The Terra Classic community is considering bringing back the failed terraUSD Classic (USTC), which collapsed last year. Terra Classic is the original network created by Terraform Labs and has been operating independently as a blockchain. Members of the community have been discussing a new model that includes token buybacks, staking, unidirectional swaps, and an “algorithmic peg divergence fee” to address the issues that caused the original USTC to fail.
Algorithmic stablecoins like USTC are backed by a basket of assets, such as LUNA and bitcoin, without depending on any centralized third party to hold those assets. However, most of these tokens often experience a “death spiral” caused by outflows or sales of backing assets that lead to sudden de-pegging of UST-like projects.
Terra community’s new mechanism
According to RedlineDrifter, a divergence fee mechanism could be used to charge a fee equal to the difference in price between the peg and market price of USTC, ranging from 0% at the peg to 100% at a 50% deviation from the peg. This design would disincentivize selling below the peg and incentivize buying to ensure the accrual of the more desirable asset, i.e. USTC or tokens that back it at that time. The protocol would retain the fees to buy back USTC and maintain the peg, and the mechanism would be implemented across all USTC trading pairs both on and off-chain.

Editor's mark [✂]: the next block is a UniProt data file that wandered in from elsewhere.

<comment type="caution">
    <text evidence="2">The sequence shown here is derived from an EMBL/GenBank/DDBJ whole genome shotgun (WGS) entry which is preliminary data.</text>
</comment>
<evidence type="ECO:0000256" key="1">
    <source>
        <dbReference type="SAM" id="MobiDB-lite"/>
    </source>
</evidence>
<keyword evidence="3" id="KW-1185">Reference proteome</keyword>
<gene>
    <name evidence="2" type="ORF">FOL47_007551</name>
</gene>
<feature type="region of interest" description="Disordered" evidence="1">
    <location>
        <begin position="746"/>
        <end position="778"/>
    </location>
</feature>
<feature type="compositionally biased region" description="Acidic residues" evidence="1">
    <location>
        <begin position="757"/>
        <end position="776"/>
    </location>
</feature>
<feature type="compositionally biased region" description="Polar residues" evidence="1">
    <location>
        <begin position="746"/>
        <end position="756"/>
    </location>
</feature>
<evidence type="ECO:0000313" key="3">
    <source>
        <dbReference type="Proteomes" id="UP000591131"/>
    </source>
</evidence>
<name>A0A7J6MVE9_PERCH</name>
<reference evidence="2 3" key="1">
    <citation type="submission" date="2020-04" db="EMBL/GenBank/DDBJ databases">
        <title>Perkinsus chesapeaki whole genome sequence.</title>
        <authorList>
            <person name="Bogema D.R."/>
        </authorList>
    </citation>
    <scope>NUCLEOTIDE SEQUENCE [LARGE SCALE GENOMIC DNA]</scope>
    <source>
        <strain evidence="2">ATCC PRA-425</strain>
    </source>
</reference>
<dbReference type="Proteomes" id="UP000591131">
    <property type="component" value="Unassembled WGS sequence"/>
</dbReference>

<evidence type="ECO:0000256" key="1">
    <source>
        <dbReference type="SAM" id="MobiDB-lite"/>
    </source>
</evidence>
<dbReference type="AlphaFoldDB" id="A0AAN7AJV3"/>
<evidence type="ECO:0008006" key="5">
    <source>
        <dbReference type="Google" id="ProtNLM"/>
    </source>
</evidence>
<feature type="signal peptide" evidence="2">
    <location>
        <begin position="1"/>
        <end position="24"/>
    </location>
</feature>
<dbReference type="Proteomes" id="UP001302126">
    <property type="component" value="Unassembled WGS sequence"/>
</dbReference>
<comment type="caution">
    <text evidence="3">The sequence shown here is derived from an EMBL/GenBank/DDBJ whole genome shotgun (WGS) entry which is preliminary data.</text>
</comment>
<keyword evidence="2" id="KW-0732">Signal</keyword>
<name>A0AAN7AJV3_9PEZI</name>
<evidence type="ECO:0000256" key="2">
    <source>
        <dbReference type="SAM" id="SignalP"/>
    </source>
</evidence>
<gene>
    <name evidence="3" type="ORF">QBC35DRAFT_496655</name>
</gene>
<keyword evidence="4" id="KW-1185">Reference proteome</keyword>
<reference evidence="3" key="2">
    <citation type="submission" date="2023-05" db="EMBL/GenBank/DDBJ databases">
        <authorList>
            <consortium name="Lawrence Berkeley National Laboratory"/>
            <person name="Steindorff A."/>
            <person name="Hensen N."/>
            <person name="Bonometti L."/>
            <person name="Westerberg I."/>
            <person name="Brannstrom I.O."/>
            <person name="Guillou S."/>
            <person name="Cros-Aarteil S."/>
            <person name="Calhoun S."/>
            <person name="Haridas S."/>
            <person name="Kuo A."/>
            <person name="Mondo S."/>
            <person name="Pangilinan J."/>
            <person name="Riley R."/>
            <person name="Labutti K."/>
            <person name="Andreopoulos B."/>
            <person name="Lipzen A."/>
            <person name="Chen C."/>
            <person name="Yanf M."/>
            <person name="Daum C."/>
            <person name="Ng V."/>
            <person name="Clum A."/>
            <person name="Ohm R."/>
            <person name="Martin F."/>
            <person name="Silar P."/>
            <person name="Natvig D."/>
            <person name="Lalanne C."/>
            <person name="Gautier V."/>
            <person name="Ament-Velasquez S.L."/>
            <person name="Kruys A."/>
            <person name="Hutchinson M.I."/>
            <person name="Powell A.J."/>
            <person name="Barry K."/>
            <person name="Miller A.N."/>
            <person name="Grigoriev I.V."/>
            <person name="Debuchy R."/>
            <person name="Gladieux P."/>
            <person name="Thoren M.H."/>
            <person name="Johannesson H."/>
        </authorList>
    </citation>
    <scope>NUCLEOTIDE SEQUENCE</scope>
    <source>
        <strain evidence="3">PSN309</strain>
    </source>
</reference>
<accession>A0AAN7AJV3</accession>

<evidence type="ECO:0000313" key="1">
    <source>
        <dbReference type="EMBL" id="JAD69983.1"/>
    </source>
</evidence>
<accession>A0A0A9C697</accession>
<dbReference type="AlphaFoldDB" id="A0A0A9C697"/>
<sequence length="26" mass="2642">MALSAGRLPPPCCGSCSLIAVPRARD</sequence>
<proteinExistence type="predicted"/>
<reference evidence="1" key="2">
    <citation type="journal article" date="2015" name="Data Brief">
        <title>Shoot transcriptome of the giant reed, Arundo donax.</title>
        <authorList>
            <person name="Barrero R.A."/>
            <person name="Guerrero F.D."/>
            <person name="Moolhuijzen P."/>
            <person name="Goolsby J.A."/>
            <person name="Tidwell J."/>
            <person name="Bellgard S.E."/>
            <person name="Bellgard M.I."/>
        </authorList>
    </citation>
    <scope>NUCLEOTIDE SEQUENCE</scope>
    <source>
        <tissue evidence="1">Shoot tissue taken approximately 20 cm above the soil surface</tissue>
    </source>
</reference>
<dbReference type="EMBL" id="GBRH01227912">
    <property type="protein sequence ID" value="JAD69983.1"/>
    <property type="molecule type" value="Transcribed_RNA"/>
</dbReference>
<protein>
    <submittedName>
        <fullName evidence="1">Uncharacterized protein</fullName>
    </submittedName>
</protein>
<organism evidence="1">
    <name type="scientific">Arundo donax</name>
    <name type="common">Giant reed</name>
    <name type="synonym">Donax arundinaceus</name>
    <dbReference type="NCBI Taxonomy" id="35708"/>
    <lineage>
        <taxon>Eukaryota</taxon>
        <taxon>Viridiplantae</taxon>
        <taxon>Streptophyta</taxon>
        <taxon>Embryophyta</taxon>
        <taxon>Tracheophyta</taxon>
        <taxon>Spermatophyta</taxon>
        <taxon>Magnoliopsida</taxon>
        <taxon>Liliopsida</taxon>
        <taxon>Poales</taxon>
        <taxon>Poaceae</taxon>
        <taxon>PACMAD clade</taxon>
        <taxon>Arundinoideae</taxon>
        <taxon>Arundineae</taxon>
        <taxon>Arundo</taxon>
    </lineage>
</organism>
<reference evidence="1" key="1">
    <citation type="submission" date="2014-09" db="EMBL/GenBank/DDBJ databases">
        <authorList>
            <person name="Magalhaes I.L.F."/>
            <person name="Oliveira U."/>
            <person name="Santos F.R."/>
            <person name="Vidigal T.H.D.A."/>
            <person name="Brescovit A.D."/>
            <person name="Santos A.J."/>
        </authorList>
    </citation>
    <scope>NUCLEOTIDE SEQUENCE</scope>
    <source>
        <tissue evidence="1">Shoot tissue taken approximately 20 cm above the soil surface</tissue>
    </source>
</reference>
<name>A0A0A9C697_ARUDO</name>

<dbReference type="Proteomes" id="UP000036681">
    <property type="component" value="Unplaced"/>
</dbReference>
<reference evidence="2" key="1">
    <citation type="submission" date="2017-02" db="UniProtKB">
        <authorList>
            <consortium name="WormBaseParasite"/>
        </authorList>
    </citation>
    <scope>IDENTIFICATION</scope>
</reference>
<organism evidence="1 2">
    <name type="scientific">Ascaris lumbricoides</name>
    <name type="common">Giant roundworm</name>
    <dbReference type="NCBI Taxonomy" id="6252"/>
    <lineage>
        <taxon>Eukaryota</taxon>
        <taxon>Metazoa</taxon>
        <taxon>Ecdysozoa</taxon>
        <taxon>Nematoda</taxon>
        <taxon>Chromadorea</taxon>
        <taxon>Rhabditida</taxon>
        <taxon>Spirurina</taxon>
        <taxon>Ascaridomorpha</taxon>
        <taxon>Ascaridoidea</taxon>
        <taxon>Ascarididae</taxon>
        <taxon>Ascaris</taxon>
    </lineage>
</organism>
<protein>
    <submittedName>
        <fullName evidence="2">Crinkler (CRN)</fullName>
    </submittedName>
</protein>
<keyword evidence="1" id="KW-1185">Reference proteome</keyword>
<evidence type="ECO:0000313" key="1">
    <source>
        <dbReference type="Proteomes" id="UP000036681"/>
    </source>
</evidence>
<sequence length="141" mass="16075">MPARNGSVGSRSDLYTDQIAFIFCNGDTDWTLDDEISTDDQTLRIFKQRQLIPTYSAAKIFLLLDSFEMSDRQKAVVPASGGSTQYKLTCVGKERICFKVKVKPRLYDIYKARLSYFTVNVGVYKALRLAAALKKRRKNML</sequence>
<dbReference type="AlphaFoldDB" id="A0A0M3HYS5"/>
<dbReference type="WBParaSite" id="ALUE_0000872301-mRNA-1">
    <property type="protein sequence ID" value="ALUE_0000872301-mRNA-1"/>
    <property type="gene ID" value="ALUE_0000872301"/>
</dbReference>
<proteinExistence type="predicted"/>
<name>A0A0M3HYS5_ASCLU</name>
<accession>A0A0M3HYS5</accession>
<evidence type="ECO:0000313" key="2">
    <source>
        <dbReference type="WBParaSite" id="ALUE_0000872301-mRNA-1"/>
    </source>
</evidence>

RedlineDrifter also proposed a USTC staking tool to drive capital toward the token and increase its price appreciation. To bring utility to USTC and take it out of circulating supply, a new savings/staking module for USTC with 1-month, 6-month, and 12-month lockup periods with increasing reward rates for longer lockup periods could be created.
Community members say that a fully-decentralized token is required to create a decentralized economy, and Terra believes that markets that heavily rely on centralized stablecoin lenders such as Tether Global and Circle go against the ethos of cryptocurrencies. However, Terra’s creator, Do Kwon, is currently wanted by prosecutors in South Korea for his role in the project, and his co-founder Daniel Shin was recently indicted in South Korean courts